YWCA Housing Story

Sandy’s Story: From Survival Mode to a Promising New Beginning

by Heiky Kwan

When leaving violence, women and their children often find themselves without stable housing – which is the first and often hardest step towards independence and safety.

This is Sandy’s story.

Sandy is a mother to a newborn and a three-year-old. She left an abusive relationship while pregnant and gave birth to a premature baby. 

Sandy lived in a first-stage transition house while her newborn remained at BC Children’s Hospital under the care of a specialized team. It was challenging for Sandy to live apart from her baby during this time, but even more challenging when her newborn was released from the hospital as they had no place to call home. 

She applied for second-stage transitional housing and was accepted into the YWCA’s Housing in Surrey. That was when things started to change for Sandy.

Before finding the YWCA, Sandy was in survival mode. She did not have time to process her situation, let alone plan for the future. At the YWCA, Sandy found support through Cori, a housing coordinator who connected her to YWCA resources and wrap-around services. 

“Cori took most of the work off my shoulders – paperwork, getting me links to resources in the community,” Sandy explained. “While I was focusing on the baby, she was helping me with the other parts. I could finally take charge of my life.”

Sandy and her newborn received care from a specialized team at Surrey Memorial Hospital, and YWCA staff helped Sandy get her transportation reimbursed.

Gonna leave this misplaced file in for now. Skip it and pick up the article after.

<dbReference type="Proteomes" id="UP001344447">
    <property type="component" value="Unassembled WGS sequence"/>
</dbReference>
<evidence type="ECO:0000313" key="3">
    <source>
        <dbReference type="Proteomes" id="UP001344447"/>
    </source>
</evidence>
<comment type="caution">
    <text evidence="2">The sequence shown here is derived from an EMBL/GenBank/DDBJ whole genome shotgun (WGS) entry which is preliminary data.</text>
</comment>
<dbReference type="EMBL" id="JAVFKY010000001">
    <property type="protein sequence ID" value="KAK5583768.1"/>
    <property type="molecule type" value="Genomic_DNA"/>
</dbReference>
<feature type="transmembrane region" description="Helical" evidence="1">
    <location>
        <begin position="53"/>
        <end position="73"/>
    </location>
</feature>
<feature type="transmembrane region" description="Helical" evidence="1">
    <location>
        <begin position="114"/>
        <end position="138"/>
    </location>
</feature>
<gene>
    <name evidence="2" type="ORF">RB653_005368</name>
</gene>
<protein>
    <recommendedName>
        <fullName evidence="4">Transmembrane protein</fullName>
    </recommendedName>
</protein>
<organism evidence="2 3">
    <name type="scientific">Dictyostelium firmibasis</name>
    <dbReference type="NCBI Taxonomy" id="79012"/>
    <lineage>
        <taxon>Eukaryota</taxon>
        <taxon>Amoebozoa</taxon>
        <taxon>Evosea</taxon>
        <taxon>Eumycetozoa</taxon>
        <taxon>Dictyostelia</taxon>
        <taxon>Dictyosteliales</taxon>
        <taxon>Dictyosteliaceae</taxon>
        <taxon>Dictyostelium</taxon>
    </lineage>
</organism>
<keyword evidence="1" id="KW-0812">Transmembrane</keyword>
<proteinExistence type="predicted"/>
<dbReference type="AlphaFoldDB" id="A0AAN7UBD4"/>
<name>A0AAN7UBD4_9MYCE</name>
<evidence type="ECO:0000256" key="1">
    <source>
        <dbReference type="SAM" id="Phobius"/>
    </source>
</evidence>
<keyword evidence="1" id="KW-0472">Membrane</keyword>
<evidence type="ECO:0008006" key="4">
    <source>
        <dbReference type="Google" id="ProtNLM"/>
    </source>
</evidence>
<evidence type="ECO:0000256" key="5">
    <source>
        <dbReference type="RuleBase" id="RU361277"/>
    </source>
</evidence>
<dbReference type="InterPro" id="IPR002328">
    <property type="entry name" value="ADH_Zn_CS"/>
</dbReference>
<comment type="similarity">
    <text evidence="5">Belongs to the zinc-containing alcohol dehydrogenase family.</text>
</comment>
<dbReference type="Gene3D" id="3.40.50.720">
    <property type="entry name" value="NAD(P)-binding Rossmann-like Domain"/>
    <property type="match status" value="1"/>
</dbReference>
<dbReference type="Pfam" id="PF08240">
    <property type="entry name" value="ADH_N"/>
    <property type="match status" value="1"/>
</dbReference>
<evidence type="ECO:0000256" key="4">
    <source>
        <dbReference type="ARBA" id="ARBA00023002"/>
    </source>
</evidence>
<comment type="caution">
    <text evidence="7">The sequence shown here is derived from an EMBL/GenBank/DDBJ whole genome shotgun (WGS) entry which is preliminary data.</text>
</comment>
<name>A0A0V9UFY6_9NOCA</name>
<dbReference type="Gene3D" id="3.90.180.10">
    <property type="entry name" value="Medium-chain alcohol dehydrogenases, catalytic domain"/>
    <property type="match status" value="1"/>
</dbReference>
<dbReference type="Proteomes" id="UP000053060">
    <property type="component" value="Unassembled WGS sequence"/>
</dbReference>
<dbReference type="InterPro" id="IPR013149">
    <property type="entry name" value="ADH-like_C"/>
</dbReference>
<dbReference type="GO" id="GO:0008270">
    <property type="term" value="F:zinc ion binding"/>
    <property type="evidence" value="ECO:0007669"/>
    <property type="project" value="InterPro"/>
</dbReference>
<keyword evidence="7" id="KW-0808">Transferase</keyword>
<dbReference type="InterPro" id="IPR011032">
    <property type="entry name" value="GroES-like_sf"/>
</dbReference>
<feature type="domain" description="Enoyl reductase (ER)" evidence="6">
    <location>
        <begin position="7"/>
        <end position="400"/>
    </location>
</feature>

She joined a program in the housing community where all the moms would come together to discuss resources and offer advice to one another. 

Sandy was having trouble sleeping. Her baby required a feeding tube, so nights were especially challenging. The housing community programs connected Sandy to other moms and helped her realize she wasn’t alone.

“It was a good feeling for us to socialize as moms,” said Sandy. “We had similar problems and it was nice to be able to sit and talk about our challenges. Kori also linked me to another woman in the community who had gone through a similar experience. 

“Every time I was feeling down I would go sit there, and I would see it in a fresh way. It really changed my perspective.”

Recently, Sandy and her children moved into permanent housing at YWCA Fraser Gardens in Langley. She has plans to go back to work and looks forward to moving forward in life with her two children.
“Just knowing that someone’s there with an open door helps me know that I can do it,” Sandy reflected, “If I was alone, I don’t know if I would’ve been able to.”

*Names changed to protect privacy. The image is for illustrative purposes only and does not represent the family in the story. 

Photo by Alex Pasarelu on Unsplash